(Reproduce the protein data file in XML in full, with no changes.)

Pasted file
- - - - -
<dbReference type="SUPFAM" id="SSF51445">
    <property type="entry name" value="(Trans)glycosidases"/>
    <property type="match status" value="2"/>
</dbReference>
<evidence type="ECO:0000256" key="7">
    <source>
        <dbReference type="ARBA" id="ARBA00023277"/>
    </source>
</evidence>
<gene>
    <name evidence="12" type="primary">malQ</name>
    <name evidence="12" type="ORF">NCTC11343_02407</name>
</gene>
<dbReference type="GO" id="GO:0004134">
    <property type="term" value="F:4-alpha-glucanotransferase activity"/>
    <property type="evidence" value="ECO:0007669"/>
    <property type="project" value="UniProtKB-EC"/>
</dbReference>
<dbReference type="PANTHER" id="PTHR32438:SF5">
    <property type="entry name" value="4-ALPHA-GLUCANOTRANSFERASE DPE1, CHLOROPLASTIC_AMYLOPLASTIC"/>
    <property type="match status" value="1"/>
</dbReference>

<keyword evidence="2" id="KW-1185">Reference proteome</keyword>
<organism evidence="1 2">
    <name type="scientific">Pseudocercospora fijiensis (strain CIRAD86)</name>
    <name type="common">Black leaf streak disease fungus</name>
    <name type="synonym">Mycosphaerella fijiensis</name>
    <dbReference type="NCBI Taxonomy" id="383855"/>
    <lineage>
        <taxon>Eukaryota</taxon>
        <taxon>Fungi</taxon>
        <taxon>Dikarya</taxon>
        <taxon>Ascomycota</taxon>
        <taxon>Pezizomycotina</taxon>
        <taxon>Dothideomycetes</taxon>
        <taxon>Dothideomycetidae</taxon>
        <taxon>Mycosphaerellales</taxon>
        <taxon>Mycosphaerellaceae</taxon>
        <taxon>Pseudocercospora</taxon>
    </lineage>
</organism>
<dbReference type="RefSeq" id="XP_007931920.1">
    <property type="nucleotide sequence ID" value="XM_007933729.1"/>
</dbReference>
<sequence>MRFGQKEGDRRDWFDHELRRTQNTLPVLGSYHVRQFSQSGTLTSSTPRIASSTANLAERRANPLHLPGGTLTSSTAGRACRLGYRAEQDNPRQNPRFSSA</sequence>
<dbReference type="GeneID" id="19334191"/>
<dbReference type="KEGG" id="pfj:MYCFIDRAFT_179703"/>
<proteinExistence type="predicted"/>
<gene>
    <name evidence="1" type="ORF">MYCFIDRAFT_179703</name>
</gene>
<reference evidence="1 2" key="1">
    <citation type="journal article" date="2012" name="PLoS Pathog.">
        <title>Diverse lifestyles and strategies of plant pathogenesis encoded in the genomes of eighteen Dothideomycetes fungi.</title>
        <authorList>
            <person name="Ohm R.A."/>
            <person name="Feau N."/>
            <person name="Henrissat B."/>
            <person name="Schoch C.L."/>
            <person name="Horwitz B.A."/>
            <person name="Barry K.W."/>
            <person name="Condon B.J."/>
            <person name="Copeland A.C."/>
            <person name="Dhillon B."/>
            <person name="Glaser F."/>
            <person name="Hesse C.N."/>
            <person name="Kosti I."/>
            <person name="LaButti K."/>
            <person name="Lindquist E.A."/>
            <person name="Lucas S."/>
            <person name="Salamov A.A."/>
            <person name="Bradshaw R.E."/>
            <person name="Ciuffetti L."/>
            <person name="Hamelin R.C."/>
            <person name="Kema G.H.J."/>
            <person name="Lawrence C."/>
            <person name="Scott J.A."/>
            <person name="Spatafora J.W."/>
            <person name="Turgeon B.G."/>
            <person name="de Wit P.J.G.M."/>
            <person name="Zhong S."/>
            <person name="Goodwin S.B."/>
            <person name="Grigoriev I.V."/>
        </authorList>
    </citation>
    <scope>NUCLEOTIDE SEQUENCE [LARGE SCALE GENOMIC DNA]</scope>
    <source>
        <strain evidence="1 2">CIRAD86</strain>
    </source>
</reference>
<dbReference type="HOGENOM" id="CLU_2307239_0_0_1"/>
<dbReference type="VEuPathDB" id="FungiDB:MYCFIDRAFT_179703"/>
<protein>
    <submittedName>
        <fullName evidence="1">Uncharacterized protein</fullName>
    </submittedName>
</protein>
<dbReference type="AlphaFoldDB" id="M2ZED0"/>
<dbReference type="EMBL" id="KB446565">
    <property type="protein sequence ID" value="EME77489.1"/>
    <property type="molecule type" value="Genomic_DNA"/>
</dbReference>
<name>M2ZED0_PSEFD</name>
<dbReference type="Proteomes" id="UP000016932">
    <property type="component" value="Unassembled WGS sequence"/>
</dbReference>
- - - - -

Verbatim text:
<dbReference type="SUPFAM" id="SSF51445">
    <property type="entry name" value="(Trans)glycosidases"/>
    <property type="match status" value="2"/>
</dbReference>
<evidence type="ECO:0000256" key="7">
    <source>
        <dbReference type="ARBA" id="ARBA00023277"/>
    </source>
</evidence>
<gene>
    <name evidence="12" type="primary">malQ</name>
    <name evidence="12" type="ORF">NCTC11343_02407</name>
</gene>
<dbReference type="GO" id="GO:0004134">
    <property type="term" value="F:4-alpha-glucanotransferase activity"/>
    <property type="evidence" value="ECO:0007669"/>
    <property type="project" value="UniProtKB-EC"/>
</dbReference>
<dbReference type="PANTHER" id="PTHR32438:SF5">
    <property type="entry name" value="4-ALPHA-GLUCANOTRANSFERASE DPE1, CHLOROPLASTIC_AMYLOPLASTIC"/>
    <property type="match status" value="1"/>
</dbReference>

<keyword evidence="2" id="KW-1185">Reference proteome</keyword>
<organism evidence="1 2">
    <name type="scientific">Pseudocercospora fijiensis (strain CIRAD86)</name>
    <name type="common">Black leaf streak disease fungus</name>
    <name type="synonym">Mycosphaerella fijiensis</name>
    <dbReference type="NCBI Taxonomy" id="383855"/>
    <lineage>
        <taxon>Eukaryota</taxon>
        <taxon>Fungi</taxon>
        <taxon>Dikarya</taxon>
        <taxon>Ascomycota</taxon>
        <taxon>Pezizomycotina</taxon>
        <taxon>Dothideomycetes</taxon>
        <taxon>Dothideomycetidae</taxon>
        <taxon>Mycosphaerellales</taxon>
        <taxon>Mycosphaerellaceae</taxon>
        <taxon>Pseudocercospora</taxon>
    </lineage>
</organism>
<dbReference type="RefSeq" id="XP_007931920.1">
    <property type="nucleotide sequence ID" value="XM_007933729.1"/>
</dbReference>
<sequence>MRFGQKEGDRRDWFDHELRRTQNTLPVLGSYHVRQFSQSGTLTSSTPRIASSTANLAERRANPLHLPGGTLTSSTAGRACRLGYRAEQDNPRQNPRFSSA</sequence>
<dbReference type="GeneID" id="19334191"/>
<dbReference type="KEGG" id="pfj:MYCFIDRAFT_179703"/>
<proteinExistence type="predicted"/>
<gene>
    <name evidence="1" type="ORF">MYCFIDRAFT_179703</name>
</gene>
<reference evidence="1 2" key="1">
    <citation type="journal article" date="2012" name="PLoS Pathog.">
        <title>Diverse lifestyles and strategies of plant pathogenesis encoded in the genomes of eighteen Dothideomycetes fungi.</title>
        <authorList>
            <person name="Ohm R.A."/>
            <person name="Feau N."/>
            <person name="Henrissat B."/>
            <person name="Schoch C.L."/>
            <person name="Horwitz B.A."/>
            <person name="Barry K.W."/>
            <person name="Condon B.J."/>
            <person name="Copeland A.C."/>
            <person name="Dhillon B."/>
            <person name="Glaser F."/>
            <person name="Hesse C.N."/>
            <person name="Kosti I."/>
            <person name="LaButti K."/>
            <person name="Lindquist E.A."/>
            <person name="Lucas S."/>
            <person name="Salamov A.A."/>
            <person name="Bradshaw R.E."/>
            <person name="Ciuffetti L."/>
            <person name="Hamelin R.C."/>
            <person name="Kema G.H.J."/>
            <person name="Lawrence C."/>
            <person name="Scott J.A."/>
            <person name="Spatafora J.W."/>
            <person name="Turgeon B.G."/>
            <person name="de Wit P.J.G.M."/>
            <person name="Zhong S."/>
            <person name="Goodwin S.B."/>
            <person name="Grigoriev I.V."/>
        </authorList>
    </citation>
    <scope>NUCLEOTIDE SEQUENCE [LARGE SCALE GENOMIC DNA]</scope>
    <source>
        <strain evidence="1 2">CIRAD86</strain>
    </source>
</reference>
<dbReference type="HOGENOM" id="CLU_2307239_0_0_1"/>
<dbReference type="VEuPathDB" id="FungiDB:MYCFIDRAFT_179703"/>
<protein>
    <submittedName>
        <fullName evidence="1">Uncharacterized protein</fullName>
    </submittedName>
</protein>
<dbReference type="AlphaFoldDB" id="M2ZED0"/>
<dbReference type="EMBL" id="KB446565">
    <property type="protein sequence ID" value="EME77489.1"/>
    <property type="molecule type" value="Genomic_DNA"/>
</dbReference>
<name>M2ZED0_PSEFD</name>
<dbReference type="Proteomes" id="UP000016932">
    <property type="component" value="Unassembled WGS sequence"/>
</dbReference>